The Most Important Step When Buying a Franchise (Part 2 of 2)

The Most Important Step When Buying a Franchise (Part 2 of 2)

This posting is a continuation of yesterday’s article.


Franchisee Feedback

The most important aspect of your franchise due diligence is to obtain feedback from current and former franchisees.

Speak with enough franchisees so that you have representative feedback. I would suggest a minimum of 8 to 10 franchisees. The more franchisees you speak with the more credible the feedback. You should speak with existing and former franchisees in order to gain a broader perspective.

Call franchisees in different parts of the country as well as in the geographic area you’re interested in. If you can arrange a personal visit to a franchisee it could be very helpful. Although many franchisees might be unwilling to spend the time, it’s worth a try.

An important note about franchisee feedback: There is a school of thought that considers information and feedback from exiting franchisees lacking in credibility. This opinion is based upon the belief that many franchisees fear retribution from the franchisor if they make negative comments about the franchise. In addition, some people are reluctant to acknowledge that they may have made a mistake when they purchased the franchise. Despite these comments, I continue to take the position that existing and former franchisees are the most reliable source of information for conducting due diligence.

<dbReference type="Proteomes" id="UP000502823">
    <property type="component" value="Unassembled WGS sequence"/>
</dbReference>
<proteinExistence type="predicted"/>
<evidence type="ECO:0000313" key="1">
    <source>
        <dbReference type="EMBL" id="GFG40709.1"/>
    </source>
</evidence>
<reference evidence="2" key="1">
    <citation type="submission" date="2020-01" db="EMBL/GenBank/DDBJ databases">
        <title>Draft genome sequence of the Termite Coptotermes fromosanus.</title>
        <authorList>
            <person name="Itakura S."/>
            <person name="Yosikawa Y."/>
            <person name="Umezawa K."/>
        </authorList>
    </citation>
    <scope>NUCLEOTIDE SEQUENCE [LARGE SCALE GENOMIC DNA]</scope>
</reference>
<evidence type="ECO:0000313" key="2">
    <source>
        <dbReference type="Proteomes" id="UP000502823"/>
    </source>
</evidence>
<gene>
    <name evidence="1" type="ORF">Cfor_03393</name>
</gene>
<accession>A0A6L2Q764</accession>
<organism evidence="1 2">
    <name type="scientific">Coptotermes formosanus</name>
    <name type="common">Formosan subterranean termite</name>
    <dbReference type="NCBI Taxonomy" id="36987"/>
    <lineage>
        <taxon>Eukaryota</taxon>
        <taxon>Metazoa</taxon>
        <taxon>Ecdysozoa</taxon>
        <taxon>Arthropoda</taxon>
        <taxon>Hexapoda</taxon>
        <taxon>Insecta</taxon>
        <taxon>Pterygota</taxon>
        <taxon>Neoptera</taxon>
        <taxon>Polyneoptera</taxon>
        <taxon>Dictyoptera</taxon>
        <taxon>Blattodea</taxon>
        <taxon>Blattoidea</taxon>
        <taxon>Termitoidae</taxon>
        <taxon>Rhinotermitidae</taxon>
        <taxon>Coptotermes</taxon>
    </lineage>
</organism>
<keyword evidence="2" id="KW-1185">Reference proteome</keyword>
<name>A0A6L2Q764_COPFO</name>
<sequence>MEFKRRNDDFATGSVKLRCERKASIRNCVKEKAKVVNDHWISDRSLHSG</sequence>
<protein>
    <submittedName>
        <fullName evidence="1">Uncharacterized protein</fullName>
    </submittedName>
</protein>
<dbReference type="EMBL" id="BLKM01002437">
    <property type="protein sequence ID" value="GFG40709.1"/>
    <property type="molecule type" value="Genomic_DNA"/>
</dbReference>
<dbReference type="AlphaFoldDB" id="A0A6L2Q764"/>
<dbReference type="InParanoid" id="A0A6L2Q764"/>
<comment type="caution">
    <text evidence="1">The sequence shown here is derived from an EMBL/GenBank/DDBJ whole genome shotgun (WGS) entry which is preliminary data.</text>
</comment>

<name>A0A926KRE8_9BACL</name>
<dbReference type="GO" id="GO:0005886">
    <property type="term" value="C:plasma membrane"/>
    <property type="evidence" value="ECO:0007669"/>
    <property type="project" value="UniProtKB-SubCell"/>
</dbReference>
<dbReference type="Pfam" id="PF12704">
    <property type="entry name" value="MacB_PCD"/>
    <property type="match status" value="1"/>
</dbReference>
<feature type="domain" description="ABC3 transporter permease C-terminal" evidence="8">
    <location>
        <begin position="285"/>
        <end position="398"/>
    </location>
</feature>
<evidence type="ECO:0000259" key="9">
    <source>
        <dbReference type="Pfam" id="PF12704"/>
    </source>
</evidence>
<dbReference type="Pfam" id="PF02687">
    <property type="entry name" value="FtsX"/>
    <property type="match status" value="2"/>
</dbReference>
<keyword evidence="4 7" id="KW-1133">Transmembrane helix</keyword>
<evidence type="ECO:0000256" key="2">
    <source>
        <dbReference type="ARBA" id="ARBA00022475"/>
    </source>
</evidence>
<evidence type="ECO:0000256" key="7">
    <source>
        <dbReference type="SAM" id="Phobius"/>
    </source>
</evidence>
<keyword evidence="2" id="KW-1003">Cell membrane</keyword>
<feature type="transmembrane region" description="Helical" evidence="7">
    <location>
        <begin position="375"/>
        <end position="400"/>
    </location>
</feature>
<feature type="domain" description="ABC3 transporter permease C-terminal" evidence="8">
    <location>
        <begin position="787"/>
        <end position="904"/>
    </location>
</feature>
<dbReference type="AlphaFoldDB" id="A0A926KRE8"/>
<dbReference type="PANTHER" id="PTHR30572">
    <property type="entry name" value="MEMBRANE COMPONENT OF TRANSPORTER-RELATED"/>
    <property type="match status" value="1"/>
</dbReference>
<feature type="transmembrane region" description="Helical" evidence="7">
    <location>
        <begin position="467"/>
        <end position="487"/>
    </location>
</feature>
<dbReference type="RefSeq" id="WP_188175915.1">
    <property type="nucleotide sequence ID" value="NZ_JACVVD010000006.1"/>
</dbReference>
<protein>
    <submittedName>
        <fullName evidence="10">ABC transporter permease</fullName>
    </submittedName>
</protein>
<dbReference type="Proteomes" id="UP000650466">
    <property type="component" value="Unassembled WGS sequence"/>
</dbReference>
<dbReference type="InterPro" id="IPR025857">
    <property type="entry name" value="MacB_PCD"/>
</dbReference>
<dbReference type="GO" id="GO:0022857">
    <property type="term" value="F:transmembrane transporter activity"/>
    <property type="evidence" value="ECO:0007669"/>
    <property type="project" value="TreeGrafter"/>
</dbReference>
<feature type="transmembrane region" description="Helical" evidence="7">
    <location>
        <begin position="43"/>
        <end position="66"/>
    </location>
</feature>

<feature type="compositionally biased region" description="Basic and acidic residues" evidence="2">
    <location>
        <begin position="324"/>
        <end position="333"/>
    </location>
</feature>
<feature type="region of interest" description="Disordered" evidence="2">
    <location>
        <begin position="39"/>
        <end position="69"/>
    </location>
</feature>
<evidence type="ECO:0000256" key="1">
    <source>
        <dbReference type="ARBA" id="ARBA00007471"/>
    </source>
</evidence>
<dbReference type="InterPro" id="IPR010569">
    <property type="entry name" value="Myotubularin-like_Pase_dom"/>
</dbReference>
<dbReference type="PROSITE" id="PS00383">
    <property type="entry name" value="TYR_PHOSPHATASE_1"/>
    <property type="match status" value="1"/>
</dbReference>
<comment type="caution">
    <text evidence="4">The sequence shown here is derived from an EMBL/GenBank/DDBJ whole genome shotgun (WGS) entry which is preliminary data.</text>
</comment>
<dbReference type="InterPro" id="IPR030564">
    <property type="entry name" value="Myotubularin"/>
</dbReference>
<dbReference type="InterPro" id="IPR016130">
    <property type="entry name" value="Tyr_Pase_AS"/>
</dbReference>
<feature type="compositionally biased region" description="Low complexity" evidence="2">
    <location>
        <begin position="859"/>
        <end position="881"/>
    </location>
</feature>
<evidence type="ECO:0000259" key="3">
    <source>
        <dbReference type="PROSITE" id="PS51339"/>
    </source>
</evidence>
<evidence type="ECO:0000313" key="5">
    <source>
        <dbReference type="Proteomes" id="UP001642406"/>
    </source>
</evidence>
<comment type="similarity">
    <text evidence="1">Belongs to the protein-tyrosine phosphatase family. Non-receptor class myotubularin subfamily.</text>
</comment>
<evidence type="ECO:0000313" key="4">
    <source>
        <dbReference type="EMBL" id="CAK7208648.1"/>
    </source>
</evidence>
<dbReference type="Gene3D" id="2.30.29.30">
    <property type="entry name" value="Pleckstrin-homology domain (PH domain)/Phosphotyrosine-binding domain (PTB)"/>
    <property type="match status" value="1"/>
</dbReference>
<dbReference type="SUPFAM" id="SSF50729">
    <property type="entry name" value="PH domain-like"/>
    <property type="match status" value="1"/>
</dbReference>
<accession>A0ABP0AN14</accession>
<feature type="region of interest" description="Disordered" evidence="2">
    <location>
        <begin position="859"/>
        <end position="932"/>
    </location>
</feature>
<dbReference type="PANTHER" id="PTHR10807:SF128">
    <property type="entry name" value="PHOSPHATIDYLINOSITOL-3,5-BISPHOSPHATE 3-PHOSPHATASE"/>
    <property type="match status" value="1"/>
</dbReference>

Sample Questions

  1. How long have you owned the franchise?
  2. How did you come to obtain the franchise? Were you referred by another franchisee? Was it through an advertisement? Was it from a consultant or broker?
  3. Has the franchisor fulfilled the requirements that they said they would when you first met them? In other words, has the franchisor basically done what they promised?
  4. Depending on the number of years that the franchisee has owned this business, ask if they have seen the franchisor make appropriate changes or enhancements to the franchise program over time. Some franchisors do little to enhance the franchisee program, but instead, look to sell more franchises without reinvesting into the franchise system.
  5. Has the franchisee had any disputes or issues with the franchisor, and if so, how were they resolved? Who resolved the dispute? This is important, since most franchisees have had some problems, whether minor or major. However, certain franchisees are reluctant to bring a problem to the appropriate level.
  6. Find out what the persona or corporate culture is at the executive level of the franchisor. Obviously, this is going to depend on the size of the franchise. It is important to grasp a sense from the franchisees as to how they view the leadership of the franchise.
  7. In terms of operating this franchise, were there requirements they didn’t anticipate?
  8. Was it difficult finding qualified staff for their franchise?
  9. Did the franchise meet the financial expectations of the franchisee? If not where did they fail?

Individuals considering a franchise need to perform a comprehensive evaluation of the specific franchise before paying their franchise fee and signing the franchise agreement. Investing in a franchise without performing adequate due diligence can be risky and can lead to future problems.